Cytotoxic T lymphocytes (CTLs) normally destroy only those cells ('target cells') whose surface antigens they recognize. However, in the presence of lectins such as Con A, CTLs destroy virtually any cell, regardless of its antigens. The oligosaccharides of the T-cell antigen-specific receptor, a dimeric surface glycoprotein composed of disulfide-linked α and β subunits, are of interest because of their potential involvement in this lectin-dependent cytotoxic activity. We report here that three or four asparagine-linked oligosaccharides could be enzymatically removed from each of the receptor subunits expressed by a cloned line of murine CTLs (clone 2C), consistent with the presence of glycosylation sites deduced from cDNA sequences of the α and β genes expressed in this clone. All the N-linked glycans on the α subunit were of the complex type (i.e., resistant to endoglycosidase H), but the β subunit carried two or three endoglycosidase H-sensitive (high-mannose) oligosaccharides. High-mannose glycans can bind tightly to Con A and, indeed, this lectin was found to bind specifically to solubilized 2C T-cell receptor. The Con A-dependent cytotoxic activity of clone 2C, but not of other CTL clones, was inhibited by a monoclonal antibody (1B2) that is specific for the T-cell receptor of clone 2C. Antibody 1B2 also inhibited clone 2C cytotoxicity mediated by phytohemagglutinin, lentil-lectin, and wheat-germ agglutinin. These results suggest that, although lectin-dependent lysis of target cells by CTLs is antigen nonspecific, the cytolytic activity can be triggered by binding of the lectin to the T-cell antigen-specific receptor.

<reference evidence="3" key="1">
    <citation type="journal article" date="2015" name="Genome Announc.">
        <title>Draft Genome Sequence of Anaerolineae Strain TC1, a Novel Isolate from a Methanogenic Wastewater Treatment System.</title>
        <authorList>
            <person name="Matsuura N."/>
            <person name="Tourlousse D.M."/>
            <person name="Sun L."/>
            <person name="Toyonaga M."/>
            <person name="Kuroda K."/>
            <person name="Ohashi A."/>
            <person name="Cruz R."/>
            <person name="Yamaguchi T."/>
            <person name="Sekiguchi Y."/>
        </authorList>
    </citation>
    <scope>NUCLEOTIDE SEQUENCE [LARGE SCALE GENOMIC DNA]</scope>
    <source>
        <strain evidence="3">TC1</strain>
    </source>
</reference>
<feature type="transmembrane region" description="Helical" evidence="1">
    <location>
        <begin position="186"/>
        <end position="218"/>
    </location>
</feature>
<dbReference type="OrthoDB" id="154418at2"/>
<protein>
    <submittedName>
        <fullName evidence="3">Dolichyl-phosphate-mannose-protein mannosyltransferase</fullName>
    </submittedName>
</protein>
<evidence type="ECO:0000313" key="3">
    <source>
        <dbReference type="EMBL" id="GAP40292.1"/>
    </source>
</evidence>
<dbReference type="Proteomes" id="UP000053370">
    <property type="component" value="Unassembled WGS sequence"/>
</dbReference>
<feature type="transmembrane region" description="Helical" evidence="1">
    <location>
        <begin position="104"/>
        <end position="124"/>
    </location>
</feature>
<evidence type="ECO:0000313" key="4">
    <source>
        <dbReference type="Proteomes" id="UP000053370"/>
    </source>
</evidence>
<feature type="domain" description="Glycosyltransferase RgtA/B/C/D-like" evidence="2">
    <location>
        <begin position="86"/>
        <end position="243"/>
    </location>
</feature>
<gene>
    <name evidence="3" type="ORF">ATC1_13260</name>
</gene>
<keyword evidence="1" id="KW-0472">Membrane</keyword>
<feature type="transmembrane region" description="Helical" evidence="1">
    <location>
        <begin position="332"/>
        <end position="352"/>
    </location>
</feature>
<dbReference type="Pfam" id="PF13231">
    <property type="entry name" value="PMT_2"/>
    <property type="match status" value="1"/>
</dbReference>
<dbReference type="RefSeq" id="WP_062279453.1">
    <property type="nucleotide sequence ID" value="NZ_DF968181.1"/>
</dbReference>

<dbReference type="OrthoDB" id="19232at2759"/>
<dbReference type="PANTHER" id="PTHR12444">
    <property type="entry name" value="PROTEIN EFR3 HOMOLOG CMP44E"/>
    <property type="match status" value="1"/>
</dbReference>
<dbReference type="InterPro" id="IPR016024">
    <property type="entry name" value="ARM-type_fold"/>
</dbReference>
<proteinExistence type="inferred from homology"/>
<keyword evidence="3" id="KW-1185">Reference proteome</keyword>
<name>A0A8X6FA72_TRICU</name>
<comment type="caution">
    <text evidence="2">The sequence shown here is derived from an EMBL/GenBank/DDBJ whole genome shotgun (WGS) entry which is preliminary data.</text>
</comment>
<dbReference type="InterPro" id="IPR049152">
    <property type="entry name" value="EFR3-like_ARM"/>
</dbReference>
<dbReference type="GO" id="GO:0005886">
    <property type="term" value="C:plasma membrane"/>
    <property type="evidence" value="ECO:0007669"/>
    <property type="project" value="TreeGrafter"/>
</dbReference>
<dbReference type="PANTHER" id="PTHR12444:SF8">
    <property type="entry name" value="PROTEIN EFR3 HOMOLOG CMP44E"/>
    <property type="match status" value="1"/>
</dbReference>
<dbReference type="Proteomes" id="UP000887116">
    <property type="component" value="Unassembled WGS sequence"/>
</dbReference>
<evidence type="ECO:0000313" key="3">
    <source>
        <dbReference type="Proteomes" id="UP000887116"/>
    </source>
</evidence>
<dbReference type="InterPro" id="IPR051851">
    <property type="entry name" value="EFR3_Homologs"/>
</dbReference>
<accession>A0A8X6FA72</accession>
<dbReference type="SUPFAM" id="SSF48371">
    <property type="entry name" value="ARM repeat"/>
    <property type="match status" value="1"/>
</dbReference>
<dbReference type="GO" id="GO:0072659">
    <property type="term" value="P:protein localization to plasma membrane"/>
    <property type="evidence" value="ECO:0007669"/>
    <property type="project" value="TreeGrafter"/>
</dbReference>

|Original language||English (US)|
|Number of pages||5|
|Journal||Proceedings of the National Academy of Sciences of the United States of America|
|State||Published - 1986|
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